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Taking a rest on the shoulder of Montecito Peak the other day I admired the beauty of the clear blue sky above a little bright cloud peeking from behind the peak but realized something was missing from the panorama. Narrow vapor trails usually parallel the sky above the Camino and disperse and widen as they drift over town and across the channel, but there were none. No planes were flying that day and likely very few will during the coronavirus pandemic. While today is near the beginning of a likely long string of bad days for its human inhabitants, it was a good day for the earth. The emission of climate-change inducing gases has significantly diminished due to the sidelining of our cars, airplanes and cruise ships as we hunker down to survive the pandemic.
As a City of Santa Barbara Water Commissioner 20 years ago, I witnessed what I consider to be a remarkable change in our behavior. The decisions to build a desal plant and buy into the state water morass due to that last drought was agonizing for a community that prided itself on living within it means. The “March Miracle” rain event of course immediately then provided a glut of water to augment our costly newfound sources. The behavior change that seemed so remarkable to me was the fact that we did not immediately (or really ever, as far as I know) resume consumption at pre-drought levels. We did this because we had adapted to life with less and, importantly, had become more thoughtful regarding water use. This new austerity happened notwithstanding a tempting new plentiful supply.
This type of transformational thoughtfulness and behavior change can and should be encouraged again, this time with the higher and more daunting goal of stemming climate change.
Yes, presumably most of us want our lives to be restored to normal as soon as possible and while many lives will never be as they were due to trauma and losses we are starting to experience, they will eventually include the opportunities to travel by car, airplane and cruise ship once again. But what if we resume these earth-detrimental activities with a reduced appetite? While certainly more complex a dynamic than the post-drought behavior change example, we could start thinking and acting in a more sustainable manner when it comes to use of fossil-fuel powered travel.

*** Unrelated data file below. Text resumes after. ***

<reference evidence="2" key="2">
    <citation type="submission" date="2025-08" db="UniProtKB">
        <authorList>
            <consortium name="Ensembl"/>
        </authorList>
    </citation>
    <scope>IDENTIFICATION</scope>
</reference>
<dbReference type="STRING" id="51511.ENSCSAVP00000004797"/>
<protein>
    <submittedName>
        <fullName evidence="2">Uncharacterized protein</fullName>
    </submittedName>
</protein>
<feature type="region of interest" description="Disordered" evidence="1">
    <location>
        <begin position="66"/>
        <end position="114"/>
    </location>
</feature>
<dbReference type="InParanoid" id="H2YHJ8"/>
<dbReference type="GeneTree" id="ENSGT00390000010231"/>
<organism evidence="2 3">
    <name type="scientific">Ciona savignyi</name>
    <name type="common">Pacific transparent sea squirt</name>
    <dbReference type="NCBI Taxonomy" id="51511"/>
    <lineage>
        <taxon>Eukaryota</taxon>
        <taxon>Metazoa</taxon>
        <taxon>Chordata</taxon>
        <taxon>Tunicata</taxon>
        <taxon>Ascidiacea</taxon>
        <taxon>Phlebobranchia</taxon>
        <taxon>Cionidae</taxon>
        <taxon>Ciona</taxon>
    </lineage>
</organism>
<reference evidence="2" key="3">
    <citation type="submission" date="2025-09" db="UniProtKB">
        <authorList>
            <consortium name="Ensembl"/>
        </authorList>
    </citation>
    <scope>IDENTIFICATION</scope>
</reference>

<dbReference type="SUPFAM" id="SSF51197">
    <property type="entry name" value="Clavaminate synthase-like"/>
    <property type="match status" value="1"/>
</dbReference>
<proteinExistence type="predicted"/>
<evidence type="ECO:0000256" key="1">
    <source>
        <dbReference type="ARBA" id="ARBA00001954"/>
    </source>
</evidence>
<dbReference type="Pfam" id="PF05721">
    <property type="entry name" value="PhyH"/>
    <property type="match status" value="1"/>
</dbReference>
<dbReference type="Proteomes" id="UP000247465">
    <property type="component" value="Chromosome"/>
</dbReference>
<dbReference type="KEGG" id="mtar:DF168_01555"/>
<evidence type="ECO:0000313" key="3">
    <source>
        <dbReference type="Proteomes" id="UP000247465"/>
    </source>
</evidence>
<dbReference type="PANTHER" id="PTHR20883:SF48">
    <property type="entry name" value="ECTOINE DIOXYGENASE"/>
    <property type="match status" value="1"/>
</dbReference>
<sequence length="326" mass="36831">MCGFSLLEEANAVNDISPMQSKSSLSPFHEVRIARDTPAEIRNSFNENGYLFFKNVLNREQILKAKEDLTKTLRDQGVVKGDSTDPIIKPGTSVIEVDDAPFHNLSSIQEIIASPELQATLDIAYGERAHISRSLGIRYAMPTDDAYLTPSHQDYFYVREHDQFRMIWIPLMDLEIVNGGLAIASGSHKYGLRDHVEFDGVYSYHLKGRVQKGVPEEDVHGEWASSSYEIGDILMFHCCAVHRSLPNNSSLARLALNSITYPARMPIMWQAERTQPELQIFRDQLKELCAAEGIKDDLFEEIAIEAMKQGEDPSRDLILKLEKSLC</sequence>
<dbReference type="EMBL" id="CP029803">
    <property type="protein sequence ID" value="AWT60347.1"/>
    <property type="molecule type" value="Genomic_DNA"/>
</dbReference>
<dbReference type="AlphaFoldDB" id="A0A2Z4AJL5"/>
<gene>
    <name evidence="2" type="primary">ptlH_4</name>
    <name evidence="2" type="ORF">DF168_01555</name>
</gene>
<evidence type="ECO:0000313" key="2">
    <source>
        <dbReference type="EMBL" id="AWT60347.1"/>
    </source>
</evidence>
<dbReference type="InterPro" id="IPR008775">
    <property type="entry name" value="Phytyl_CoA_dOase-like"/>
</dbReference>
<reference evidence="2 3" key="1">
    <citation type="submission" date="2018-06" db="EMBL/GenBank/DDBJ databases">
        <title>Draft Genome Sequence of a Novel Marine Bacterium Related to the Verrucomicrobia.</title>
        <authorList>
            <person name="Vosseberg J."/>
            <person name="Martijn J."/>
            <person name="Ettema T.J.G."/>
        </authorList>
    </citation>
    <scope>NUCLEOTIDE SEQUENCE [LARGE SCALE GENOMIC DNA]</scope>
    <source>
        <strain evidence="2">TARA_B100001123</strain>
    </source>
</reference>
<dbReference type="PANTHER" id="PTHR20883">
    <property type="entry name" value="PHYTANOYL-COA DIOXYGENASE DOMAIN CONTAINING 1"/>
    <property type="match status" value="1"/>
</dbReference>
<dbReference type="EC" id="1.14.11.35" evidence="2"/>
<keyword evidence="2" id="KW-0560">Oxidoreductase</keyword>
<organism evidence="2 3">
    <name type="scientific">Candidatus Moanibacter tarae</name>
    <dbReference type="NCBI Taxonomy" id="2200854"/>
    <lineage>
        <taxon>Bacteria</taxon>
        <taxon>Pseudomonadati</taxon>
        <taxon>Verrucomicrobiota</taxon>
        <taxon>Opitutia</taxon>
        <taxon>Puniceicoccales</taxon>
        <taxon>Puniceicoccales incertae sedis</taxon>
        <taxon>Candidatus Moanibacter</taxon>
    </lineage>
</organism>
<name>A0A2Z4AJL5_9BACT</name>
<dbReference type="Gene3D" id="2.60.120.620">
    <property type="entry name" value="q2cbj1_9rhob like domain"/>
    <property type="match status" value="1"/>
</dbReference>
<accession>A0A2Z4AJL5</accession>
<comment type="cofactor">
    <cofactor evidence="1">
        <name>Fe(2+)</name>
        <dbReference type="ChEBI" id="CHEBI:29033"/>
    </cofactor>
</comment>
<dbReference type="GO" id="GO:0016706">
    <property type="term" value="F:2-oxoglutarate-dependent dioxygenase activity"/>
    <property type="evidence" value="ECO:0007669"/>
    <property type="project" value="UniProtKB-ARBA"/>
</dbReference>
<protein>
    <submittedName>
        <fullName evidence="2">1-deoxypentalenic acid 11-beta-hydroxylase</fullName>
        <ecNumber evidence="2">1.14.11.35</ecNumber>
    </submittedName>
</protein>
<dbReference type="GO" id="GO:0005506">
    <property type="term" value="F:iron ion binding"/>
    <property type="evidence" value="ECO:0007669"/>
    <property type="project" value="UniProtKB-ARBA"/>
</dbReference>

Some reductions in commute-related automobile emissions, with people and corporations more comfortable working from home, will likely be automatic but could be bolstered by civil movement and/or regulation. In-person work meetings requiring air flights could also be significantly reduced by use of available and future technologies. Significant reductions in leisure air travel when we are finally sprung out of confinement and feel compelled to resume our global explorations will likely be the most difficult to achieve.
When the pandemic ends, we can expect the airline and hotel industries, which will have received bailout funding from our tax dollars to survive the pandemic economics, will aggressively encourage us to quickly invoke our freedom to tour the four corners of the globe for their shareholder’s financial benefit. But we can resist this temptation if we remain as mindful of the health of the earth as we are currently of the consequences of our individual roles in stemming the current pandemic. Travel and exploration are absolutely rich elements of our life experience but austerity will allow recovery for specific over-loved destinations (Venice and Iceland, for example) as well as from the general crisis of climate change.
Back to normal is not the best goal, back to way-less than normal fossil-fuel emissions is the best goal. Currently, we are all sacrificing individual liberty for the good of our community and fellow humans worldwide and there can be hope that this pain can be the touchstone of growth in mindfulness and healing actions towards our home planet. Hopefully some of the austerity we are beginning to practice now in response to the pandemic will remain with us and we can continue to sacrifice some individual liberty for the good of the earth and all of its inhabitants, present and future. If we can do this, then there is a silver lining to this grave pandemic in its provision of a stepping stone to the thoughtfulness and austerity that our planet so desperately needs. Let’s embrace this change in behavior, as we may not again be given such a timely opportunity to transform hope into healing.